Planning Storage for My Home Lab

I started maintaining a “home server” more than 10 years ago. Although I tried to keep it extremely simple, the device, the software, and the setup evolved over time. Raspberry Pi was replaced with a mini PC. Plain old Linux services were replaced with Docker containers. The mini PC got a memory upgrade. Finally, at the beginning of this year, containers were replaced with Kubernetes.

Considering the diversity of the running services and the data they store, I had a storage upgrade recently. I wanted to properly store as much as data possible with the lowest budget possible (without used products – all new) and I wanted to reduce the risk of losing important data.

At the moment, I divided my storage needs into three categories:

  1. Personal data (data I cannot replace, such as photos, and documents. must be protected against single drive failure)
  2. Application data (such as configuration data. must be stored on a solid-state drive for fast access)
  3. Other data (data I can replace or don’t care if it gets lost. must be stored on a cost-effective drive)

Current Setup

The mini PC has one NVMe and one SATA 2.5” drive slot. I have used a small NVMe drive for the operating system and a SATA SSD for fast data access. Externally, I have a TerraMaster D5-300C, a 5-bay solution that can create a RAID configuration between the first two bays. Currently, I am only using the first 3 bays, first two are HDDs with RAID-1 configuration which will store my important data and the third is another HDD with a large capacity to store less important, high-volume data such as media files.

In summary, this is my current setup and I still have 2 empty bays to expand in the future:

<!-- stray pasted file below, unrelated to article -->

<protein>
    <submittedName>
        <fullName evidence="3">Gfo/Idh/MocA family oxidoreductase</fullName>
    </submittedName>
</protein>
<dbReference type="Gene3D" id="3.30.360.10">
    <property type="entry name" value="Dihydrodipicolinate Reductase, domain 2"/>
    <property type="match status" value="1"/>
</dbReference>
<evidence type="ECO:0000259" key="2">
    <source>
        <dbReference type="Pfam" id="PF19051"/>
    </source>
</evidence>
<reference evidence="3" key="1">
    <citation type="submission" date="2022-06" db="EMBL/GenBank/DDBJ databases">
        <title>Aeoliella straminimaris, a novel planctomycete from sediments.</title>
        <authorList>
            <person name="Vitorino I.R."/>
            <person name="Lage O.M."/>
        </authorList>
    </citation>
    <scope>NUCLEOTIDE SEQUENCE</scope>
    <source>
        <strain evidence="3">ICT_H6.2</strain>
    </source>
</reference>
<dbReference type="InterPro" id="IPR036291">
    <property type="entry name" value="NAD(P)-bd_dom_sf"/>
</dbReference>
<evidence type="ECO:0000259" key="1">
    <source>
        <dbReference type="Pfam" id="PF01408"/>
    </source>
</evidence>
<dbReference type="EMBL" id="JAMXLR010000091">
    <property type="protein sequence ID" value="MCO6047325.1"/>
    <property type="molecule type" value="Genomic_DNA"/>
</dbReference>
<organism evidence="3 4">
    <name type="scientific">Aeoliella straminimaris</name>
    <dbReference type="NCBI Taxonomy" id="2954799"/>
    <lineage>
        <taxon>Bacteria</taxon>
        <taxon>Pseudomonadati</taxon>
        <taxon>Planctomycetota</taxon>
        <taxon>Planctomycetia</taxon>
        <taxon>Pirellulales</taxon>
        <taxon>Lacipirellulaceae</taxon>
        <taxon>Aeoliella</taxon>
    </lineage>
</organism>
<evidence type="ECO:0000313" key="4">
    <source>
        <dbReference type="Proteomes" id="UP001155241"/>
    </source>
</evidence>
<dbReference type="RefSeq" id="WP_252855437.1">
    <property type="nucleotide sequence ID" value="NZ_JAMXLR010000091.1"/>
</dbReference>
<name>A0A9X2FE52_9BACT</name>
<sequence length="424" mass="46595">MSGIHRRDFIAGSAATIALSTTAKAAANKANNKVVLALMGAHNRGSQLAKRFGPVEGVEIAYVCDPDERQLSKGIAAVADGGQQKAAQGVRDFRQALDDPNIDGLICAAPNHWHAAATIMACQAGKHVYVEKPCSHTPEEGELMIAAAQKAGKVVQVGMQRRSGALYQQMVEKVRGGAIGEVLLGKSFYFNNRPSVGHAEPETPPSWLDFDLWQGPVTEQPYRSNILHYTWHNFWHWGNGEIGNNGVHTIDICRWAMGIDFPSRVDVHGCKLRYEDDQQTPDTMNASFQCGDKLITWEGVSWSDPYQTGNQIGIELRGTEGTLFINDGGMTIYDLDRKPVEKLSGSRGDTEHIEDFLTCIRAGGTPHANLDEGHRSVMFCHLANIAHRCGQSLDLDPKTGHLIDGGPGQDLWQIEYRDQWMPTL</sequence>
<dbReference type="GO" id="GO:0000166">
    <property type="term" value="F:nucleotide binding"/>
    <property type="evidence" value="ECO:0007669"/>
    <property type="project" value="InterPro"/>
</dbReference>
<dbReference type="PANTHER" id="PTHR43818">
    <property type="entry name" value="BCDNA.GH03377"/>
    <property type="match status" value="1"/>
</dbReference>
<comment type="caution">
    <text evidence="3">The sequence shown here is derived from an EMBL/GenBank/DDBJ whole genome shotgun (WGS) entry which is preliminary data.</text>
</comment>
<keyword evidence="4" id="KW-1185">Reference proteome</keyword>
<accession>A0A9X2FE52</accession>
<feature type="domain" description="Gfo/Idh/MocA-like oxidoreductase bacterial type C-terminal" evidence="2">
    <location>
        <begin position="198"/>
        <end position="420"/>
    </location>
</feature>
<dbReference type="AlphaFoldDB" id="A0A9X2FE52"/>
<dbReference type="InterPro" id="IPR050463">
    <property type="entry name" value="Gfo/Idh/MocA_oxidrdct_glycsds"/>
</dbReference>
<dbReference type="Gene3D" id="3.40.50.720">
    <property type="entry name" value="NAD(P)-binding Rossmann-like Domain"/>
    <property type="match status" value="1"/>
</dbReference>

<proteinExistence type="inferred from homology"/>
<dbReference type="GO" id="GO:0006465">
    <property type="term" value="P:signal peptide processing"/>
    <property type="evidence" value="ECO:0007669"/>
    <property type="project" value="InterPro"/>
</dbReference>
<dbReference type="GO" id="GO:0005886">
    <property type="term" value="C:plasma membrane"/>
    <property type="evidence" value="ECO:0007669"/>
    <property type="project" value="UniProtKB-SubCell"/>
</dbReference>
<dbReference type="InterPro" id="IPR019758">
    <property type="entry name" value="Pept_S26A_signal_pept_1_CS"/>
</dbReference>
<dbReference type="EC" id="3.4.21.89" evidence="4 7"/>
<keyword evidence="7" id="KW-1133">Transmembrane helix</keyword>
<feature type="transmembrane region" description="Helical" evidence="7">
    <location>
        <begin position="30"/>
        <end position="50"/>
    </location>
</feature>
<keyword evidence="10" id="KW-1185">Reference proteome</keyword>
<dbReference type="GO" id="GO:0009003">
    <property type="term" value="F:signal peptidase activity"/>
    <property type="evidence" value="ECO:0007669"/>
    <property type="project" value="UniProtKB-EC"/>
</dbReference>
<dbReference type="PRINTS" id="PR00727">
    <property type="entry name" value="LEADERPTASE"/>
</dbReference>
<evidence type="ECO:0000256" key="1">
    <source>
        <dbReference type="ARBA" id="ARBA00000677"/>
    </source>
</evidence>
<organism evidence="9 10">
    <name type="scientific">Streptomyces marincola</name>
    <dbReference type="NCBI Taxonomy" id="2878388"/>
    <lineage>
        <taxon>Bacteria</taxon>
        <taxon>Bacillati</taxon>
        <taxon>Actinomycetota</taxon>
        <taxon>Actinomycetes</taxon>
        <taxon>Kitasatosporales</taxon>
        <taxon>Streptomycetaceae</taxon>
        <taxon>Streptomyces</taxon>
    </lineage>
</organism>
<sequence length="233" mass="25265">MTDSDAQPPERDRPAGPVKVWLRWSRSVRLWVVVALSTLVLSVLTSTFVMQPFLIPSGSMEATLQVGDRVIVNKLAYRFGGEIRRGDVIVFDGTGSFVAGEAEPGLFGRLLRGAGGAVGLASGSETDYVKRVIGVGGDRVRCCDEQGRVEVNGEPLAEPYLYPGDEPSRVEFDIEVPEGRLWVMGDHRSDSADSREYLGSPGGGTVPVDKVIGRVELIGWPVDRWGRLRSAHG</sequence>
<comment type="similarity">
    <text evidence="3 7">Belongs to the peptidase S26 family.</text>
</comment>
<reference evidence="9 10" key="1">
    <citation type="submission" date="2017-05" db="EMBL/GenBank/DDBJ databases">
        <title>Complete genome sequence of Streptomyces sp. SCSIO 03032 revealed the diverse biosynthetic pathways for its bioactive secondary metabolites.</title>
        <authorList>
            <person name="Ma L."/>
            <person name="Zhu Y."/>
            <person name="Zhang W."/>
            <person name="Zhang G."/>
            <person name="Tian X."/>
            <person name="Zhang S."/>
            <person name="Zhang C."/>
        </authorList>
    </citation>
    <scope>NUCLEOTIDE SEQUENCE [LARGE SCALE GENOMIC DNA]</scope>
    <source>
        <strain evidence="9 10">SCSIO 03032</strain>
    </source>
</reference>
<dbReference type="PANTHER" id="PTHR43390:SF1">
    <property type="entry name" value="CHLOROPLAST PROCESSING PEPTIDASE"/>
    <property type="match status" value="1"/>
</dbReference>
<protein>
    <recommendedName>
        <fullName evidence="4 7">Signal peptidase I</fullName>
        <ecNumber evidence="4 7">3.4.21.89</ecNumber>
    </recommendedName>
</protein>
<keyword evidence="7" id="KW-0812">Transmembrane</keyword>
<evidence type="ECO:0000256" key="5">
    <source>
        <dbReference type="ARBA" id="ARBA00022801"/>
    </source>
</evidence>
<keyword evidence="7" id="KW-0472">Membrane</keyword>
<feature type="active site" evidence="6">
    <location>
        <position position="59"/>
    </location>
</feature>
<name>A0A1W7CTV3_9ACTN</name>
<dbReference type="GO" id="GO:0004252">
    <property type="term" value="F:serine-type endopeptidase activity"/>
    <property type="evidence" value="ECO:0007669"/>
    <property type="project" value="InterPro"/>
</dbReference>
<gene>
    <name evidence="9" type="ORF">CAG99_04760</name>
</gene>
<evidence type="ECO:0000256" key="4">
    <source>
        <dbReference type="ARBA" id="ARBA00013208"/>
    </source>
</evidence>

InternalNVMe SSDOperating System
InternalSATA SSDApplication Data
External2x SATA HDD (RAID 1)Personal Data
ExternalSATA HDDOther Data

Kubernetes CSI

Since I use Kubernetes to orchestrate my services, I decided to use a container storage interface to create and manage volumes, even if I had only one node in my cluster. The reasons I went with this option were to gain hands-on experience with CSI drivers and to abstract underlying infrastructure from the services.

After considering several options for the CSI driver, instead of creating a Ceph cluster, I decided to use Longhorn. It is an actively maintained popular option for self-hosted setups, has minimal overhead, supports encrypted volumes, and is very easy to install and maintain. Volume encryption was an important feature for me, considering some of the data contains personal documents, passwords, medical data, etc.

What is next?

I have created two storage classes for each of all three categories, one encrypted and one plain. Now I have a tedious task to create new volumes for my services using new storage classes and move their data. But more importantly, now I have a proper storage setup to add new services in my home lab which means I will spend the next few weeks deploying lots of self-hosted services.